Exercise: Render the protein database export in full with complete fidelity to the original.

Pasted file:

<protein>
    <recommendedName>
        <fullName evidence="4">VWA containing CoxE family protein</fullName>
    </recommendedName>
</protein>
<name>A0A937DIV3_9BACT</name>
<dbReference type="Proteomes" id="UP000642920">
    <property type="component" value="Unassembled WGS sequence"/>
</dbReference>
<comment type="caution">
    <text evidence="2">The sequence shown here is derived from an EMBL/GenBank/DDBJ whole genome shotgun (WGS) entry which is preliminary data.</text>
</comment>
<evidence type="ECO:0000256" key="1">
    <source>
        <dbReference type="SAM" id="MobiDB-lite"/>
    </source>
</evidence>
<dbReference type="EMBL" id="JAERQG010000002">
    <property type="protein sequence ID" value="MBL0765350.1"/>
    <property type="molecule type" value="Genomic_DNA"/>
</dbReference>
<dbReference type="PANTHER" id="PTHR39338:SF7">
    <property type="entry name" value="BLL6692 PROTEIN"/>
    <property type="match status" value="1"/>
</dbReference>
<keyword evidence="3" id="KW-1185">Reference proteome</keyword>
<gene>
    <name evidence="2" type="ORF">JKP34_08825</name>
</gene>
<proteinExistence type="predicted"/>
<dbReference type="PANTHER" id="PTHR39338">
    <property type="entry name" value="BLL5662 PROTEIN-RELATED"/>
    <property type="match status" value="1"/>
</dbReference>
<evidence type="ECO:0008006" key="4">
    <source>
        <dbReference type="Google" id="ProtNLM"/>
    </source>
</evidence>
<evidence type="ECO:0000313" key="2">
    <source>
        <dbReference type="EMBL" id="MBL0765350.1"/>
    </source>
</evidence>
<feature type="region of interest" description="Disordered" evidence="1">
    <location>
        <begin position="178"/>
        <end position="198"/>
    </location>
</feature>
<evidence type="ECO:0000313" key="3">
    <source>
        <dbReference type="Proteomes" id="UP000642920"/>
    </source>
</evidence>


<protein>
    <recommendedName>
        <fullName evidence="4">VWA containing CoxE family protein</fullName>
    </recommendedName>
</protein>
<name>A0A937DIV3_9BACT</name>
<dbReference type="Proteomes" id="UP000642920">
    <property type="component" value="Unassembled WGS sequence"/>
</dbReference>
<comment type="caution">
    <text evidence="2">The sequence shown here is derived from an EMBL/GenBank/DDBJ whole genome shotgun (WGS) entry which is preliminary data.</text>
</comment>
<evidence type="ECO:0000256" key="1">
    <source>
        <dbReference type="SAM" id="MobiDB-lite"/>
    </source>
</evidence>
<dbReference type="EMBL" id="JAERQG010000002">
    <property type="protein sequence ID" value="MBL0765350.1"/>
    <property type="molecule type" value="Genomic_DNA"/>
</dbReference>
<dbReference type="PANTHER" id="PTHR39338:SF7">
    <property type="entry name" value="BLL6692 PROTEIN"/>
    <property type="match status" value="1"/>
</dbReference>
<keyword evidence="3" id="KW-1185">Reference proteome</keyword>
<gene>
    <name evidence="2" type="ORF">JKP34_08825</name>
</gene>
<proteinExistence type="predicted"/>
<dbReference type="PANTHER" id="PTHR39338">
    <property type="entry name" value="BLL5662 PROTEIN-RELATED"/>
    <property type="match status" value="1"/>
</dbReference>
<evidence type="ECO:0008006" key="4">
    <source>
        <dbReference type="Google" id="ProtNLM"/>
    </source>
</evidence>
<evidence type="ECO:0000313" key="2">
    <source>
        <dbReference type="EMBL" id="MBL0765350.1"/>
    </source>
</evidence>
<feature type="region of interest" description="Disordered" evidence="1">
    <location>
        <begin position="178"/>
        <end position="198"/>
    </location>
</feature>
<evidence type="ECO:0000313" key="3">
    <source>
        <dbReference type="Proteomes" id="UP000642920"/>
    </source>
</evidence>